Monday, 15 April 2013

Number of wolves in Alaska's Yukon-Charlie Preserve falls by 50 percent

Number of wolves in Alaska's Yukon-Charlie Preserve falls by 50 percent, The National Park Service (NPS) says the number of wolves in one of Alaska's national preserves has dropped by more than half.

Biologists at Yukon-Charley Rivers National Preserve reported last Thursday (April 11) that they conducted aerial surveys of the 2.5 million-acre conservation area and saw a substantial drop in the number of wolves in the national preserve in Interior Alaska.

Biologists say the drop is substantially more than normal but coincides with the state's predator control efforts to eliminate wolves near the preserve.

The park service says the fall-to-spring drop in the number of wolves that den or spend a portion of their lives in the preserve appears to be the highest on record.

Based on 20 years of data for wolves that use Yukon-Charley Rivers, a typical drop over the winter is in the 11% to 37% range.

In November 2012, biologists counted 80 wolves in nine packs. They now count between 28 and 39 wolves in six packs.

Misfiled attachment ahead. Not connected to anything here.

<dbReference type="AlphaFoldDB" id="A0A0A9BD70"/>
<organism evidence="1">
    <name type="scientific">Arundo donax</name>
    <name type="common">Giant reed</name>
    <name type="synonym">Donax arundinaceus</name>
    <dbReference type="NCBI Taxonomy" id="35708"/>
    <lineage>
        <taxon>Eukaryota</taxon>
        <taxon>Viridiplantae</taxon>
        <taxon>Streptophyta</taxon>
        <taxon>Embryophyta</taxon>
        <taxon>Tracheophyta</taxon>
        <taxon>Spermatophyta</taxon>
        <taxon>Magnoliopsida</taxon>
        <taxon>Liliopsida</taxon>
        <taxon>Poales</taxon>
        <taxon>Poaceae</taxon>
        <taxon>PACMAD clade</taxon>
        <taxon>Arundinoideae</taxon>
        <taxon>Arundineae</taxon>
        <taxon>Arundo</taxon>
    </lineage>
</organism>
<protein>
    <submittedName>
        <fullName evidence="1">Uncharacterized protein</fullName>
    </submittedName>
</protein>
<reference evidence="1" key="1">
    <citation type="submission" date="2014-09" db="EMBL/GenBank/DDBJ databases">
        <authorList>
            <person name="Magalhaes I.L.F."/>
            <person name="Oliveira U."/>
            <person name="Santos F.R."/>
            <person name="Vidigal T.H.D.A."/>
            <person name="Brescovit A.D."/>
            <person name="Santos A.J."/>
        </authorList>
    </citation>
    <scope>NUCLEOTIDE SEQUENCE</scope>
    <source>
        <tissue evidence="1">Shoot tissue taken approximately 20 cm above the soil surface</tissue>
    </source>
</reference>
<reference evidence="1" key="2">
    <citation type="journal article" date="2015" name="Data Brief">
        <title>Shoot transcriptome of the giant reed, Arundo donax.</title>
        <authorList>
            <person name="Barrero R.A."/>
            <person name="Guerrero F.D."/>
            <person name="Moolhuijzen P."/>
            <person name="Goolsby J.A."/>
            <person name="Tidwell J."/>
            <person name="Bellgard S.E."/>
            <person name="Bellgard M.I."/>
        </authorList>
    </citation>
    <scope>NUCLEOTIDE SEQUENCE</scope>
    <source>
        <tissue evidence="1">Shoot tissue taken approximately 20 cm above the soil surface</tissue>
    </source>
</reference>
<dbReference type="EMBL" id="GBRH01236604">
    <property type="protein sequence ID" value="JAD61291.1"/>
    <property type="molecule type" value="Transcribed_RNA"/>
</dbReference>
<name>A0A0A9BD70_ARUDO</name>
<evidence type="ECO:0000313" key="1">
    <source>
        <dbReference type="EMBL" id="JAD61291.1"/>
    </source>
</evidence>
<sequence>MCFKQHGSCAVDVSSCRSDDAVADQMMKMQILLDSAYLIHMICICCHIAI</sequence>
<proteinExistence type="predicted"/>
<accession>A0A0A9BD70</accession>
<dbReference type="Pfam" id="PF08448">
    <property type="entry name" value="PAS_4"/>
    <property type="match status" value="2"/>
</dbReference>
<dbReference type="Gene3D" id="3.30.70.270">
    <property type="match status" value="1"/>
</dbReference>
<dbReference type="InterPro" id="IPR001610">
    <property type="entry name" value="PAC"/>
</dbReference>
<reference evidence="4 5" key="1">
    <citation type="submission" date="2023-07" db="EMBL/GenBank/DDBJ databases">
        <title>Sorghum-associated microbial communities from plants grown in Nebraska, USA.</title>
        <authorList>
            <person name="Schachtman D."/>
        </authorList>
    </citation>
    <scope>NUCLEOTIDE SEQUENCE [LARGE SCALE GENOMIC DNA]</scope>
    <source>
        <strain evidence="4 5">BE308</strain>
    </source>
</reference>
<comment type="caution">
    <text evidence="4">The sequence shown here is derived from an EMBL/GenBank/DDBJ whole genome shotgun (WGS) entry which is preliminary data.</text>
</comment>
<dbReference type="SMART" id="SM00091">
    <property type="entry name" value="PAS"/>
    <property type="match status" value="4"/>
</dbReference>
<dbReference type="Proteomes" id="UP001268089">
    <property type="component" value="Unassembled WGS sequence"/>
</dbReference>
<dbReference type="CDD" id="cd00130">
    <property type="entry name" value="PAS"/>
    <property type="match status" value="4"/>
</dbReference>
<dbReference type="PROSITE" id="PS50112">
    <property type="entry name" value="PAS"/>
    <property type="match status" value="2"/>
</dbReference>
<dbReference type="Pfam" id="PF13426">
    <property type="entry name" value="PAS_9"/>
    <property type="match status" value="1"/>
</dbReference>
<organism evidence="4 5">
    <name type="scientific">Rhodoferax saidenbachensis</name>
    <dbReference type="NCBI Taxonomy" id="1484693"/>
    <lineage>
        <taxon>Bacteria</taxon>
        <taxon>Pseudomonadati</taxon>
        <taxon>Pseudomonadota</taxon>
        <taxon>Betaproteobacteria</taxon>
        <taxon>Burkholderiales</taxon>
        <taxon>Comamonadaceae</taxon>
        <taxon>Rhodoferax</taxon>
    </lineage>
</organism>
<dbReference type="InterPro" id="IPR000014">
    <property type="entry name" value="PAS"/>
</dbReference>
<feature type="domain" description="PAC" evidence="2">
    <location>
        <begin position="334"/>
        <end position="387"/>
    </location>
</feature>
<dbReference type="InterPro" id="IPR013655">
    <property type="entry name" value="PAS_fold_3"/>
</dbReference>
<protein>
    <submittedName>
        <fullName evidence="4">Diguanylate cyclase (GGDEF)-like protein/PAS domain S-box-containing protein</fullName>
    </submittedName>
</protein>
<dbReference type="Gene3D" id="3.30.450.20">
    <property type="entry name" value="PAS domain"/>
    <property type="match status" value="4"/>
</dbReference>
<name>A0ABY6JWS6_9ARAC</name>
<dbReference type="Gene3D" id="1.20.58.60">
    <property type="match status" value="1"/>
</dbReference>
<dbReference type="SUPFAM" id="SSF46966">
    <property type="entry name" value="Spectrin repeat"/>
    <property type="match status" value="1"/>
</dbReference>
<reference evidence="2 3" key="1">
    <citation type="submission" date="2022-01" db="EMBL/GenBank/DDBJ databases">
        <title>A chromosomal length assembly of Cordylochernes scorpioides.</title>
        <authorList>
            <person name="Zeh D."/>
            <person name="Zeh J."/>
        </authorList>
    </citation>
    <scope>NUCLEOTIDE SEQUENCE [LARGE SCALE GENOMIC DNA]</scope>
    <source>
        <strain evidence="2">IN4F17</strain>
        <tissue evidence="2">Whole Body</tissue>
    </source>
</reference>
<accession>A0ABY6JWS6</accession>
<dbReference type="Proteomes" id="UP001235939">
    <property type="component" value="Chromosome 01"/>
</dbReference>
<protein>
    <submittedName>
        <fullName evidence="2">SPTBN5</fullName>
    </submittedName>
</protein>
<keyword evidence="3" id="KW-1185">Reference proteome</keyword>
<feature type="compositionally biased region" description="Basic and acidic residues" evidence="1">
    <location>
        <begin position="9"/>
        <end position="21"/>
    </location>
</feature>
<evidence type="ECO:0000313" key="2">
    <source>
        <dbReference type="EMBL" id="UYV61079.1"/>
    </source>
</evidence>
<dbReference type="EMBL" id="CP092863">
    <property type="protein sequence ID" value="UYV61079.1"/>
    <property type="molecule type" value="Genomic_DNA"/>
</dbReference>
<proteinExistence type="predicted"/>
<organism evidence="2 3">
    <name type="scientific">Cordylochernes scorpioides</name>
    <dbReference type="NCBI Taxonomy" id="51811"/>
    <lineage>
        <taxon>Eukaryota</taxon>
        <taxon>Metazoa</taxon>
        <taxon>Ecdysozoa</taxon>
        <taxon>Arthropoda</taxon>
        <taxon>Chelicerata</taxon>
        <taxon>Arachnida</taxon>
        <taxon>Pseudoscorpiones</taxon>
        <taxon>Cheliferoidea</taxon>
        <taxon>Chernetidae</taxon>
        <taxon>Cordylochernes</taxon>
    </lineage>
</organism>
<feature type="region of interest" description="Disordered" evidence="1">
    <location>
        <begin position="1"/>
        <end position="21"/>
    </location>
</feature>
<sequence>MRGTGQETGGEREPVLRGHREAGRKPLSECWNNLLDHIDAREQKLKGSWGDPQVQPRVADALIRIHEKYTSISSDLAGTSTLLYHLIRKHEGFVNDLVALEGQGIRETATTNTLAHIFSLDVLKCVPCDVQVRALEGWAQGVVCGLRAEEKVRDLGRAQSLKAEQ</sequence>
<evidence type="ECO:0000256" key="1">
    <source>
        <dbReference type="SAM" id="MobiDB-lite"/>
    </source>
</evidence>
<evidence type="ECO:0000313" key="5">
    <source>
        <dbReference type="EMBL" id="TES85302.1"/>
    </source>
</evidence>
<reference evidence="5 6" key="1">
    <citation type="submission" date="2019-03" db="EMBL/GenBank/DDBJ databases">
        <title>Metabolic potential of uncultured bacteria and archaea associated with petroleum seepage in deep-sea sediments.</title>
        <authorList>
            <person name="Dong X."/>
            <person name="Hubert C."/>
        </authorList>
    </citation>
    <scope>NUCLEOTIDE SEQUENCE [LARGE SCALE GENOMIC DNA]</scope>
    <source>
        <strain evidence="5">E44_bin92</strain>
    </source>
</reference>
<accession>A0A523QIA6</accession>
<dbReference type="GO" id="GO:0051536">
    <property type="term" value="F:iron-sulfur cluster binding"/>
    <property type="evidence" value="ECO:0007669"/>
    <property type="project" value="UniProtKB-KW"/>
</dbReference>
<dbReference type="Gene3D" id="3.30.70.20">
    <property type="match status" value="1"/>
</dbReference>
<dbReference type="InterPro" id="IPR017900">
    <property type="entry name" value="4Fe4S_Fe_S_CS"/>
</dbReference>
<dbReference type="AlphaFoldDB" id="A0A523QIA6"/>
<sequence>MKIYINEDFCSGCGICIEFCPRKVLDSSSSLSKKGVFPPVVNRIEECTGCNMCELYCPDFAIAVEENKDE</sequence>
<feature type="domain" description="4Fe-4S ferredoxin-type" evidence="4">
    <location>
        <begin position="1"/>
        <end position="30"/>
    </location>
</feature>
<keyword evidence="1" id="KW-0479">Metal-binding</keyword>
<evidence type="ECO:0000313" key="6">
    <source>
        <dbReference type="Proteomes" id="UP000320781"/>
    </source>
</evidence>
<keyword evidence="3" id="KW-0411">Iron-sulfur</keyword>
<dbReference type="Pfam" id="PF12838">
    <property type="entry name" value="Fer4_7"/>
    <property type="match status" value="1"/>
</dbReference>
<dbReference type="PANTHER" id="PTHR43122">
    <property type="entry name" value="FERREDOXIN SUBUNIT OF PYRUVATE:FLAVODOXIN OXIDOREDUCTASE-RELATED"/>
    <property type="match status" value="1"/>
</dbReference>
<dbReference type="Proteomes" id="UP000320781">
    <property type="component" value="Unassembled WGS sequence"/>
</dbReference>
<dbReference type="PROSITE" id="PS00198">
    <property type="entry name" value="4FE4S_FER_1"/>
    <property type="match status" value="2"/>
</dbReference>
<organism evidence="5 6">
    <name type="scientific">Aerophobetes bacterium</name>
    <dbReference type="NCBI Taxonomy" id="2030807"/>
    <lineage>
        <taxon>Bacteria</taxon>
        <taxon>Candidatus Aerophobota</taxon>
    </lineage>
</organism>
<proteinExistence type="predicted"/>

Park service managers will be closely watching this summer's production of wolf pups and considering whether it will be necessary to impose a delay in the opening of the fall sport season for wolf hunting and trapping.

"Looking ahead, we'll attempt to determine if this year's decline in wolves has put us in a position of needing to take a necessary conservation action," said Greg Dudgeon, Yukon-Charley Rivers Superintendent.

"Our intent is to preserve the environmental integrity envisioned by Congress when it established the preserve," Dudgeon added.

NPS policies aim to maintain natural processes, wildlife abundance and diversity, natural wildlife behavior, and not reduce a native species for the benefit of a harvested species.

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